In the forward power converter including the improved snubber network of the present invention of FIG. 11: (i) the first series circuit of the inductor L3, the diode D2 and the capacitor C3 is arranged across the controllable switch S1 ; (ii) the second series circuit of the capacitor C2 and the diode D3 is arranged such that the capacitor C2 is coupled with a terminal of the switch S1 and the cathode of the diode D3 is coupled with the input voltage source Vin ; (iii) the third series circuit of the diode D4 and the inductor L2 is coupled between the first and second series circuits; and (iv) the inductor L4 is coupled with the anode of the diode D1. In this forward power converter, the improved snubber network of the present invention clamps the voltage of the capacitor C2 to Vin during the turn-on period of the switch S1. This circuit advantageously permits the PWM control to be used for output voltage control. A further diode D6 may be arranged across the capacitor C3 to prevent the capacitor C3 from becoming negatively charged.

FIG. 12 is a schematic of a flyback power converter using the improved snubber network of the present invention. A conventional flyback power converter is shown in FIG. 1.2(a) of the Divan article. The conventional flyback power converter includes a first loop including a series connection of the input power supply Vin (labeled as V1 in the Divan article), a primary winding of a transformer, and a controllable switch S1. The conventional flyback power converter further includes a second loop including a diode D5 (labeled as S2 in the Divan article) an output load Rload (labeled as Z1 in the Divan article), an inductor L1, and a secondary winding of the transformer. An output capacitor C1 is arranged across the output load Rload, as is a diode D1.

The flyback power converter of FIG. 12, which includes the improved snubber network, includes: (i) the first series circuit of the inductor L3, the diode D2 and the capacitor C3 arranged across the controllable switch S1 ; (ii) the second series circuit of the capacitor C2 and the diode D3 arranged such that the capacitor C2 is coupled with a terminal of the switch S1 and the cathode of the diode D3 is coupled with the input voltage source Vin ; (iii) the third series circuit of the diode D4 and the inductor L2 coupled between the first and second series circuits; and (iv) the inductor L4 is coupled with the anode of the diode D1. In the flyback power converter of FIG. 12, the improved snubber circuit clamps the voltage of the capacitor C2 to Vin during the switch-on period of the controllable switch S1 and allows zero current turn-on of the switch S1.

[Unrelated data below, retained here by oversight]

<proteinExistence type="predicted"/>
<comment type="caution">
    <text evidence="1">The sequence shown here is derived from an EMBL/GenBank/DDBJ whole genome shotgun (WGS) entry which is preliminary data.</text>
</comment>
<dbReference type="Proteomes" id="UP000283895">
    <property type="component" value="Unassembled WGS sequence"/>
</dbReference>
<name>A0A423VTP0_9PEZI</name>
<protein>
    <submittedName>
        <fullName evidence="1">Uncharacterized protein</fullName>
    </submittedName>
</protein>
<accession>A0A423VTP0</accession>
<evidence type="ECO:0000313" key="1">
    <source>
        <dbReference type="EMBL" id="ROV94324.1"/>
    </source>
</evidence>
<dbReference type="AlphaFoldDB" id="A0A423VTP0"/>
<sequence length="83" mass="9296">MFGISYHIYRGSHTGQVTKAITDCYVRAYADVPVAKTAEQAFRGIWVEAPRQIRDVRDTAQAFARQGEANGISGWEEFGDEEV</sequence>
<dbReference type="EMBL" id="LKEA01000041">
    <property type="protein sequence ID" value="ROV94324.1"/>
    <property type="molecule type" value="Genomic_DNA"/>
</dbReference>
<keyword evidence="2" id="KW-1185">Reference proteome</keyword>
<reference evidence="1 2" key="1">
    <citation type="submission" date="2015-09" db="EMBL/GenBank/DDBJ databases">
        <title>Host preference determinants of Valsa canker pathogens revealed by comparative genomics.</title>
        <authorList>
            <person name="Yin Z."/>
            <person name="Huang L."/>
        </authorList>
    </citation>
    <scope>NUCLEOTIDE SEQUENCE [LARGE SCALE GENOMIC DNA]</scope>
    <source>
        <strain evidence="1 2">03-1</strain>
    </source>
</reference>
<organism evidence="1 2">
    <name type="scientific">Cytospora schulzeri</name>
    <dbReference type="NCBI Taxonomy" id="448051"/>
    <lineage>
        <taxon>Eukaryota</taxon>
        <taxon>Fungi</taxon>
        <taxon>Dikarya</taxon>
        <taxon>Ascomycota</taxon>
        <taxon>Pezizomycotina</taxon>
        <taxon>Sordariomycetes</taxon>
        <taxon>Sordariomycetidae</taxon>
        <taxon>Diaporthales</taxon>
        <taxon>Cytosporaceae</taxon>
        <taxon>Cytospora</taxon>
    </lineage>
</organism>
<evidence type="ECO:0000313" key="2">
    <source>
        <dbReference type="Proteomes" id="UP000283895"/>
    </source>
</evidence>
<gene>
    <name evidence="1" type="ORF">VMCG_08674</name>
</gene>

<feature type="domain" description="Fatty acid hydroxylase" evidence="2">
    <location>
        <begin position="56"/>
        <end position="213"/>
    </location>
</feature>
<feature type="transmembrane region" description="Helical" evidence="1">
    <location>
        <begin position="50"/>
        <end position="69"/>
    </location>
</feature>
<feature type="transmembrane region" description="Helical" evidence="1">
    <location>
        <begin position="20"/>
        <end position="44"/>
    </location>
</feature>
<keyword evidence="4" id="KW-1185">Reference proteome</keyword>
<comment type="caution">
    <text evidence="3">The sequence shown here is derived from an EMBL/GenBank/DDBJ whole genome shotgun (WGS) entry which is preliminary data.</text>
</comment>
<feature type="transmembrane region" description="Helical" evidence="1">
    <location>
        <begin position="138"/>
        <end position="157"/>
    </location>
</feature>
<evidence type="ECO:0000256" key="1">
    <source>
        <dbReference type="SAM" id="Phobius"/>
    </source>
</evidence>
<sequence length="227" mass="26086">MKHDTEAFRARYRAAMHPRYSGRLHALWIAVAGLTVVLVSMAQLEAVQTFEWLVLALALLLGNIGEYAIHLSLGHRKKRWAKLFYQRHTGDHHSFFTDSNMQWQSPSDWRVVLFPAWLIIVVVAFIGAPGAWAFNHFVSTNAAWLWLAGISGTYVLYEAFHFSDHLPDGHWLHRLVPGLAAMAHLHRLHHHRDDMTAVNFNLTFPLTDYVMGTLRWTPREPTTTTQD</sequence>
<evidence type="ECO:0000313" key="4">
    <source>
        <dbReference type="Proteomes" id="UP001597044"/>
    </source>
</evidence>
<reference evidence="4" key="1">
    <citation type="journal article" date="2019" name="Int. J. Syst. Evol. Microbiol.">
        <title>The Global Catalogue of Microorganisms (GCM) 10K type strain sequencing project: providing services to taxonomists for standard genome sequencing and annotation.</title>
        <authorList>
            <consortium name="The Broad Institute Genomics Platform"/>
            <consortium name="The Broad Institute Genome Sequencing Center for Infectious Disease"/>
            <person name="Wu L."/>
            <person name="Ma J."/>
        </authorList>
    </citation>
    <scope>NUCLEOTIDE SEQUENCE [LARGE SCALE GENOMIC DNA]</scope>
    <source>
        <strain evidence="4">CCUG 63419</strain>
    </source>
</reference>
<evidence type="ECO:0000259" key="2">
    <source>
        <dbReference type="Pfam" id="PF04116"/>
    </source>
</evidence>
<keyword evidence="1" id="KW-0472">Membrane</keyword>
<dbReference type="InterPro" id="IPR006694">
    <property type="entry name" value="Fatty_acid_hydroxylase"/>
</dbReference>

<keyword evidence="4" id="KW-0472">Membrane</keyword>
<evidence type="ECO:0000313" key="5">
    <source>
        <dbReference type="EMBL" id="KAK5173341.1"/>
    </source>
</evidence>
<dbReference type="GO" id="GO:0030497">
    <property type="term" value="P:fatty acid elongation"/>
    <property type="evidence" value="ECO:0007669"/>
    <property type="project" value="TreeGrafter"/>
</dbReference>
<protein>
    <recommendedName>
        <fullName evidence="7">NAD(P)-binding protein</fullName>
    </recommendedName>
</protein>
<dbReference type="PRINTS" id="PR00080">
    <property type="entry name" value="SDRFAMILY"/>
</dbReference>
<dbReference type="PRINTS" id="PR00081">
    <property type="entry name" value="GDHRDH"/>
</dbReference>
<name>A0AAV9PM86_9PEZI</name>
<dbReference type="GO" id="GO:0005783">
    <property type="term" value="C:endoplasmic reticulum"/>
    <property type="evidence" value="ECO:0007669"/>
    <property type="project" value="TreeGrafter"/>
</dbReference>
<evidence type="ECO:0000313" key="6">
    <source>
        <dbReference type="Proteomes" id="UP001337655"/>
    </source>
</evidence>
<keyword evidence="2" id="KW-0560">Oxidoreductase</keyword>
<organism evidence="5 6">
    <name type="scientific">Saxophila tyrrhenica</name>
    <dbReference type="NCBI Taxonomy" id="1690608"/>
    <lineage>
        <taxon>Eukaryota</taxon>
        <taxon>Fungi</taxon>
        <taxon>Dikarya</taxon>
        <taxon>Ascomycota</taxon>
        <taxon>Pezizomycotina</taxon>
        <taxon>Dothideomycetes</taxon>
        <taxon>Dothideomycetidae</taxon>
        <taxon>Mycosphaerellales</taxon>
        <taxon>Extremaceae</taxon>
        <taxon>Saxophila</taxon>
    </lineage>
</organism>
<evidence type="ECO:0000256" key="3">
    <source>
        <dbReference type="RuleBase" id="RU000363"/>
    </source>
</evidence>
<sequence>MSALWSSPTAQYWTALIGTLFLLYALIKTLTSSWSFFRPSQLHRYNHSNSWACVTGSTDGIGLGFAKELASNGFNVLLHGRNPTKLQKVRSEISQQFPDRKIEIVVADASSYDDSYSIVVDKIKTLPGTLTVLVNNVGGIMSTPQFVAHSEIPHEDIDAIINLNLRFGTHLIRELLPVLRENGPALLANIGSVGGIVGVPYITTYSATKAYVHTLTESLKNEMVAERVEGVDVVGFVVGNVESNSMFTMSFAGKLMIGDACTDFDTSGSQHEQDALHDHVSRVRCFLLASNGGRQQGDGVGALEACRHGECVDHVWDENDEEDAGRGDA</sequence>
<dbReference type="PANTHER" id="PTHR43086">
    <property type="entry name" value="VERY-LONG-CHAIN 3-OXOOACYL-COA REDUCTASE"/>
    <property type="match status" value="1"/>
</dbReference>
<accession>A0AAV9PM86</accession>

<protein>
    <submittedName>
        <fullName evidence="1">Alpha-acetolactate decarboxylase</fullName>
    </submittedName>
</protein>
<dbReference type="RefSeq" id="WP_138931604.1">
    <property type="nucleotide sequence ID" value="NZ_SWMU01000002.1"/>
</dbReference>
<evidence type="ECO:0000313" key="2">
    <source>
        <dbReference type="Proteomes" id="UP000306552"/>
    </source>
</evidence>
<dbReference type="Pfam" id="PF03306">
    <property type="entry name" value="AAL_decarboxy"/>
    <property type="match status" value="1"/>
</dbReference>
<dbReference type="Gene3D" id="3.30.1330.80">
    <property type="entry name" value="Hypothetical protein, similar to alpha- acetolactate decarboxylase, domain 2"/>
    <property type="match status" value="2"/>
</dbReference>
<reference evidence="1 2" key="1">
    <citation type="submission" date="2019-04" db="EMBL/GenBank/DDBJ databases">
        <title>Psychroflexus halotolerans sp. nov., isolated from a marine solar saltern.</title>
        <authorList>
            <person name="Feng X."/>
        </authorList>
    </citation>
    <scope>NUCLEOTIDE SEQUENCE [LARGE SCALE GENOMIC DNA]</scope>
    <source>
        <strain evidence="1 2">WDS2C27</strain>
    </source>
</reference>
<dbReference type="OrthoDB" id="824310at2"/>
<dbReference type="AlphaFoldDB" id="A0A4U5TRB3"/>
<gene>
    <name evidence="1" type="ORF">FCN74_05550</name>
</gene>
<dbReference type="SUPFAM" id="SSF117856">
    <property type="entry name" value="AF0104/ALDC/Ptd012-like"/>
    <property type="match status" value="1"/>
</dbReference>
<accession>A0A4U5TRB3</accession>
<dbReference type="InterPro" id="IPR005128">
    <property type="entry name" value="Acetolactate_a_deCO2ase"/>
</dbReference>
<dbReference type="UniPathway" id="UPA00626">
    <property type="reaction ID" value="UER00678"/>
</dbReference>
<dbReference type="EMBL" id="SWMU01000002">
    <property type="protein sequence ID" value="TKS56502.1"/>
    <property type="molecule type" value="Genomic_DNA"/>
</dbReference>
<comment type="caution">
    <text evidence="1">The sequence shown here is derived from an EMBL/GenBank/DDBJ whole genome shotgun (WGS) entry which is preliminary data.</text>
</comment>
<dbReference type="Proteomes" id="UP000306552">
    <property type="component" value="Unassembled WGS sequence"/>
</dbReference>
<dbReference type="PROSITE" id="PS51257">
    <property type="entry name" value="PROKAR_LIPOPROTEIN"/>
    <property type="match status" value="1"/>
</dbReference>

As described above with respect to the first embodiment of the boost power converter (See FIG. 3), when the switch S1 is turned-off (opened), no voltage exists across it (See FIG. 5a), and when the switch S1 is turned-on (closed), no current instantaneously flows through it (See FIG. 5c). Accordingly, the switch operation is lossless. Moreover, operation of the power converters using the snubber network of the present invention at high switching frequencies is practical. Since the operation of the improved power converters using the snubber network of the present invention is practical at high switching frequencies, the power density of the power converter can be increased and smaller components can be used. Further, the lossless switching of the improved power converters using the snubber network of the present invention limits peak device voltage and current stresses, limits peak capacitor voltages, limits RMS currents in all components, is relatively insensitive to second order effects (particularly when high switching frequencies are used), and has relatively low electro-magnetic interference (EMI) and low radio frequency interference (RFI). Moreover, the improved power converters using the snubber network of the present invention reduces conducting losses and is operable with a fixed frequency switching signal.

Furthermore, the lossless operation of the improved power converters of the present invention is achieved with a snubber circuit employing only passive circuit elements. That is, the snubber circuit in the improved power converter of the present invention includes only capacitors, inductors, and diodes. Since the improved power converters of the present invention does not require any additional active elements, such as a transistor switch for example, the number of relatively expensive components is reduced.

Lastly, the improved converters using the snubber network of the present invention eliminate reverse recovery spikes because the decaying current through the inductor L4 eliminates the diode reverse recovery of the diode D1.

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Classifications
U.S. Classification363/56.12
International ClassificationH02M3/335, H02M1/34, H03K17/00, H02M1/44, H03K17/0814, H02M3/155
Cooperative ClassificationH03K2217/0036, H02M3/155, H02M2001/346, H02M3/335, H02M1/34, H02M1/44, H03K17/08142, Y02B70/1491
European ClassificationH02M1/34, H03K17/0814B, H02M1/44, H02M3/155, H02M3/335